History Overview of the “Black Rock”

1847, was about the middle year of a five (5) year famine in Ireland. Originally referred to as “The Potato Famine”, the event is generally currently called “The Great Hunger”.

Detailed records are scare, but it is estimated that one million or more men, women and children died in Ireland during this period. And, approximately one million more left Ireland in search of a better life.

Of the one million that left Ireland, it is believed that about 100,000 headed for what was then the colonies of British North America (now, Canada).

These immigrants were poor, suffering from malnutrition, and also carried with them the dreaded “ship’s fever”, which we now know was typhus. A very contagious and deadly disease, with a strange incubation protocol.

As they travelled to Canada, many died on the voyage and were buried at sea in the cold Atlantic. Again, it is difficult to determine how many died during the trip with estimates varying widely from 5,000 to more than 15,000.

On arrival on the shores of Canada, more died in the Maritime colonies (provinces), with some buried around St. Andrew’s in New Brunswick.

Their first port of call in Lower Canada (Quebec) was at the quarantine island called Grosse Ile. (This island is found just downriver of Quebec City and is today a National Historic Site)

At Grosse Ile, the small and overworked staff of Doctors, nurses and support staff, tried their best to determine who might be infected by Typhus and these individuals were removed from the many ships that arrived there in 1847-8. At this location, where at least some attempt was made to record the deaths, more that 5000 of these individuals died and were buried at Grosse Ile.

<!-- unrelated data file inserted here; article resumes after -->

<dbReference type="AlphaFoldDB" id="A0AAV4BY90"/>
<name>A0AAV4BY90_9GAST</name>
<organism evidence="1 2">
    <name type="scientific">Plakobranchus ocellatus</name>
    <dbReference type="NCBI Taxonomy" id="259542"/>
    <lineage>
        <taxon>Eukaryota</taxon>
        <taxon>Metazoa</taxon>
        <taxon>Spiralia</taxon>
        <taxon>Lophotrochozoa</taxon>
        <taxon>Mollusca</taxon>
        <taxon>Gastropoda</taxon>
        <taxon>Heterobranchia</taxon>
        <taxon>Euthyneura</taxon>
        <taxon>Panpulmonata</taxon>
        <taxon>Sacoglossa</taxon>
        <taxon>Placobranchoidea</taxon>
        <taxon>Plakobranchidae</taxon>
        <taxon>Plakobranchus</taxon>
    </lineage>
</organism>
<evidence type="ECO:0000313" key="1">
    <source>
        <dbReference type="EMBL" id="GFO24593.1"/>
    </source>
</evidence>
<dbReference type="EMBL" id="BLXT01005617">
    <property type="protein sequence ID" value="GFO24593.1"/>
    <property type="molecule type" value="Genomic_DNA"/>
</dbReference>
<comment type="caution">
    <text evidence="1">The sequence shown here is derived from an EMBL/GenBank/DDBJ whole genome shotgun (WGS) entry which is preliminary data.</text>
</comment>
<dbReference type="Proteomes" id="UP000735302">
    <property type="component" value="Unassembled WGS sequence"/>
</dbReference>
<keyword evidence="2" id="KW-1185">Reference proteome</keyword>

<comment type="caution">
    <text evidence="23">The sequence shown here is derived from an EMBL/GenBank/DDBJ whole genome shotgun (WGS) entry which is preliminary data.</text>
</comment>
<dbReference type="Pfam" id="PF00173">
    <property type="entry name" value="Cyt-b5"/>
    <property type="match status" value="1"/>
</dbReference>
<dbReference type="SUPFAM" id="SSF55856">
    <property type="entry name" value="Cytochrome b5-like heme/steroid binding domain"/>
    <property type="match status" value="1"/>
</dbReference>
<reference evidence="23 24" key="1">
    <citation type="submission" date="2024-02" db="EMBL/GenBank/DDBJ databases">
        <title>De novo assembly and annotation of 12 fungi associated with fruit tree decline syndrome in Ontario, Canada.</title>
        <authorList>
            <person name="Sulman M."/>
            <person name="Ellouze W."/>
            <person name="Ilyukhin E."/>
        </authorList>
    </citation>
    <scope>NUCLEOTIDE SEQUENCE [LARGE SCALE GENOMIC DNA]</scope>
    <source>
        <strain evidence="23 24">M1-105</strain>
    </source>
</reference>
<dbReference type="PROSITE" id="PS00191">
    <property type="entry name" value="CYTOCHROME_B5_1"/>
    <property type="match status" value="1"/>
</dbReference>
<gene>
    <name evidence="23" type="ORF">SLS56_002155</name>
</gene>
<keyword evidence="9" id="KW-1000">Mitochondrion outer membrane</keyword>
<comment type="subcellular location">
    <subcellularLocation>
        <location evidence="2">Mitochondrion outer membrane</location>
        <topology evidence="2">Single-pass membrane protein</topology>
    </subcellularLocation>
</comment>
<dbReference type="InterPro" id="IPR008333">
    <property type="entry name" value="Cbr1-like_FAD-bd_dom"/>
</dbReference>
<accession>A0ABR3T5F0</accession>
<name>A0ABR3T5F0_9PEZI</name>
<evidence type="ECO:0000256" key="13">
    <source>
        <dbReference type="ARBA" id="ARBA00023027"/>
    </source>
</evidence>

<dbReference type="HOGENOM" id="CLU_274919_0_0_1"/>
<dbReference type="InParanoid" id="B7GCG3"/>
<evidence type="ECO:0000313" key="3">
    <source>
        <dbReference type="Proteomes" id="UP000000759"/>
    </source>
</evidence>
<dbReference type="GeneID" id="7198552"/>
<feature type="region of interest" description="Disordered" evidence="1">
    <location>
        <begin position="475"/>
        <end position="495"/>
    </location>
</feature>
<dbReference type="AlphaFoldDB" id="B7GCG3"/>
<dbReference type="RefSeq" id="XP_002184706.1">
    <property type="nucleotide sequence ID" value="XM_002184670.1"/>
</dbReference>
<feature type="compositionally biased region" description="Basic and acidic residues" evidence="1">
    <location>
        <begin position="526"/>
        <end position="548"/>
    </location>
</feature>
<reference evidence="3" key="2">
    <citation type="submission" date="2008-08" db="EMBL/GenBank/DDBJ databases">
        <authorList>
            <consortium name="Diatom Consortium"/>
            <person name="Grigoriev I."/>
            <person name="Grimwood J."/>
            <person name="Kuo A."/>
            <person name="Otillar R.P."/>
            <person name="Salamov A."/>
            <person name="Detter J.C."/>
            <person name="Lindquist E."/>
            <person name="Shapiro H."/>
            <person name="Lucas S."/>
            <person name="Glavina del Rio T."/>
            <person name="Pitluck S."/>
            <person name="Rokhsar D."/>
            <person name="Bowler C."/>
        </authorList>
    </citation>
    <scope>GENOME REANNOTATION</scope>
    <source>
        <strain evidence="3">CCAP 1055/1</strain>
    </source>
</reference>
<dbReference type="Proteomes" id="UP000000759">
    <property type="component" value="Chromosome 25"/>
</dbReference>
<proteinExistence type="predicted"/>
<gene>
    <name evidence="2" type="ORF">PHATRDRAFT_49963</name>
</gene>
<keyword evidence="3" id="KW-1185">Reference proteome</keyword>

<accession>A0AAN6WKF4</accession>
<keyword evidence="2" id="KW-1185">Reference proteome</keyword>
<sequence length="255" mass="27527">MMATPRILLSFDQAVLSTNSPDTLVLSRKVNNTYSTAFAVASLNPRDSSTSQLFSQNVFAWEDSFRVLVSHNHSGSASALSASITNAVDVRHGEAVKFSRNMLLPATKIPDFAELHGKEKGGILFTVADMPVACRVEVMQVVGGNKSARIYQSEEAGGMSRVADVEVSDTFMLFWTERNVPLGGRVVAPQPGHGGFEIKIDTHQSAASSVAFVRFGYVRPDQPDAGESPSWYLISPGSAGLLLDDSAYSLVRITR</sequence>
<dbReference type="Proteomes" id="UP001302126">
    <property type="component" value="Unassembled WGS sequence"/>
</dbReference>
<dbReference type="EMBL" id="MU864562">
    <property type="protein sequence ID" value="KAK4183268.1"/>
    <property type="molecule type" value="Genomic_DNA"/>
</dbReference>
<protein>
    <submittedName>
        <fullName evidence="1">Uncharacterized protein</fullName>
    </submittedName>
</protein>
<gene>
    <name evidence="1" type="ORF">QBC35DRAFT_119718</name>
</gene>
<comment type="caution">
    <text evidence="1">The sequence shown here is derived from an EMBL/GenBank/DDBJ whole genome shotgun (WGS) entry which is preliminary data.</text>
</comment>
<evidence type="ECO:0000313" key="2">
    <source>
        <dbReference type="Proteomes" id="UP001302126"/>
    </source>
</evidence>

The men, women and children that were “deemed well” were allowed to continue their trip on to Montreal. Of course, it became obvious quickly that many of the people allowed to continue were not well and carried the Typhus with them.

In Montreal, the John Mills, the Mayor of Montreal at the time realized that he would have to segregate these sick Irish from the general population. Again, as an estimate, it is believed that about 70,000 Irish immigrants arrived in Montreal when the population of the Island of Montreal was only about 50,000.

John Mills had a number of fever sheds constructed in an area of Montreal known as Point St. Charles. Some records indicate that there were 21 of these large sheds – about 100’ X 50’ while others note about 23 – 25 sheds.

And during the very hot summer of 1847 (sometimes referred to as a Calcutta Summer), more that 6000 more Irish immigrants died and were buried in the area.

In one of the greatest humanitarian efforts ever seen in Montreal or Quebec or Canada, Montrealers at the time, led by the “Grey Nuns”, and representing every language, religion and cultural group in Montreal at the time went to these fever sheds to provide care and comfort to these sick and dying Irish.

A number of these “caregivers” also became infected with typhus and gave their lives for the effort – including John Mills, the Mayor, who spent his evenings providing nursing care to these victims.

Of the survivors that were then allowed to continue onward from Montreal, they continued to die in Cornwall, Kingston, Ottawa, Toronto etc.